Poleward Transport of Heat and Moisture
As we saw in Chapter 5, the general circulation of the atmosphere and oceans is driven by the difference in solar heating between low and high latitudes. This general circulation, combined with jet stream disturbances in the midlatitudes, serves to redistribute heat and moisture from the Equator to the poles in the process of poleward heat transport. Figure 6.30 shows the various mechanisms by which this heat and moisture redistribution takes place.
An important feature of this redistribution is the Hadley cell circulation—a global convection loop in which moist air converges and rises in the intertropical convergence zone (ITCZ) while subsiding and diverging in the subtropical high-pressure belts.
The Hadley cell convection loop acts to pump heat from warm equatorial oceans poleward to the subtropical zone. Near the surface, air flowing toward the ITCZ picks up water vapor evaporated by sunlight from warm ocean surfaces, increasing the moisture and latent heat content of the air. With convergence and uplift of the air at the ITCZ, the latent heat is converted to sensible heat as condensation occurs.
Air traveling poleward in the return circulation aloft retains much of this heat, although some is lost to space by radiant cooling. When the air descends in the subtropical high-pressure belts, the sensible heat becomes available at the surface. The net effect is to gather heat from tropical and equatorial zones and release the heat in the subtropical zone, where it can be conveyed farther poleward by jet stream disturbances into the midlatitudes.
In the mid- and high latitudes, poleward heat transport is produced almost exclusively by jet stream disturbances (Figure 6.31). Because the jet streams flow west to east, there can be no direct poleward transport of heat as in the Hadley cells. Instead, lobes of cold, dry polar or arctic air associated with growing jet stream disturbances plunge toward the Equator, while tongues of warmer, moister air originating in the subtropics flow toward the poles. Within these disturbances, cyclones also develop along the polar front, producing convergence of air at the surface. The subsequent uplift releases latent heat by condensation. Both of these processes provide a heat flow that warms the mid- and higher latitudes well beyond the insolation they receive.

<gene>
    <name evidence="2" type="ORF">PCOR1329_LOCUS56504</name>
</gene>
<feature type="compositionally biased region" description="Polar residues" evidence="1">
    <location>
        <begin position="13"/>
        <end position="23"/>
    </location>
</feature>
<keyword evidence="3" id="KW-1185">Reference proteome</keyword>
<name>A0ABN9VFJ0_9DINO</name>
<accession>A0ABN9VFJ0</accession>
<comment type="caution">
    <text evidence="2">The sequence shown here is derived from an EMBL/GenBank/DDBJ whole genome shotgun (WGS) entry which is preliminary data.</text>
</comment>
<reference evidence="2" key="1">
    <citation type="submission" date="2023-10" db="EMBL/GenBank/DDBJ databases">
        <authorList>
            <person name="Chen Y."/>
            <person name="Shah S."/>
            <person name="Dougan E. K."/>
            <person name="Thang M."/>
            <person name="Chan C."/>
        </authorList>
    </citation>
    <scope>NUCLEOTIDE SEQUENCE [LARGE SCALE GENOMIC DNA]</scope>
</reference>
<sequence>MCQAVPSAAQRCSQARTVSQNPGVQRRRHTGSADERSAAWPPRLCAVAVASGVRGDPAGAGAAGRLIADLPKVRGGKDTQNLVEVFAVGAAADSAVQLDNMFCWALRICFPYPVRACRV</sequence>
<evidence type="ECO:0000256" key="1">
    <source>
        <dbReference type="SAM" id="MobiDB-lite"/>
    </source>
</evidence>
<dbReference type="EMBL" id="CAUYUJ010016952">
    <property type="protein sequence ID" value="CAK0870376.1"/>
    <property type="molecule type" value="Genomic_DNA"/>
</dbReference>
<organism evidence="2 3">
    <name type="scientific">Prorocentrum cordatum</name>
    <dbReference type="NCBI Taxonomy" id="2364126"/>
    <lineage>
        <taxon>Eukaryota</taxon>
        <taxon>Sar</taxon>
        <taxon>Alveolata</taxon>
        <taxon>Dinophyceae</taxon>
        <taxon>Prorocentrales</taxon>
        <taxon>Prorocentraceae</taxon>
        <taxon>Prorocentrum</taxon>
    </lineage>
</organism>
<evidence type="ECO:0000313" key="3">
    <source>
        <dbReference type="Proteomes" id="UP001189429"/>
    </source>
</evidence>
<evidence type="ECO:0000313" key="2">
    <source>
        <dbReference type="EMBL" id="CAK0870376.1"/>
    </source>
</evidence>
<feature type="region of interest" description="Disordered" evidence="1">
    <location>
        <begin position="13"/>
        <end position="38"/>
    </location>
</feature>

Just as atmospheric circulation plays a role in moving heat from one region of the globe to another, so do oceanic circulations. How is this heat transported? Near the surface, the water in the low latitudes is exposed to intense insolation in the equatorial and tropical zones and is subsequently warmed. It is then transported by the western boundary currents, which bring warm, tropical waters to higher latitudes. As the water travels northward, it cools, losing heat and warming the atmosphere above it. The cooler waters then return south as part of the gyre circulation, where they cool the overlying atmosphere in the tropics.
Heat is also transported by the thermohaline circulation (Figure 6.32). By carrying warm surface water poleward, this loop acts like a heat pump in which sensible heat is acquired in tropical and equatorial regions and is moved northward into the North Atlantic, where it is transferred to the air. Since wind patterns move air eastward at higher latitudes, this heat ultimately warms Europe. The amount of heat released is quite large. A recent calculation shows that it is equal to about 35 percent of the total solar energy received by the Atlantic Ocean north of 40° latitude! This type of circulation does not occur in the Pacific or Indian Ocean, which is why Europe is significantly warmer than the highlatitude regions of the North Pacific and eastern North America at the same latitude.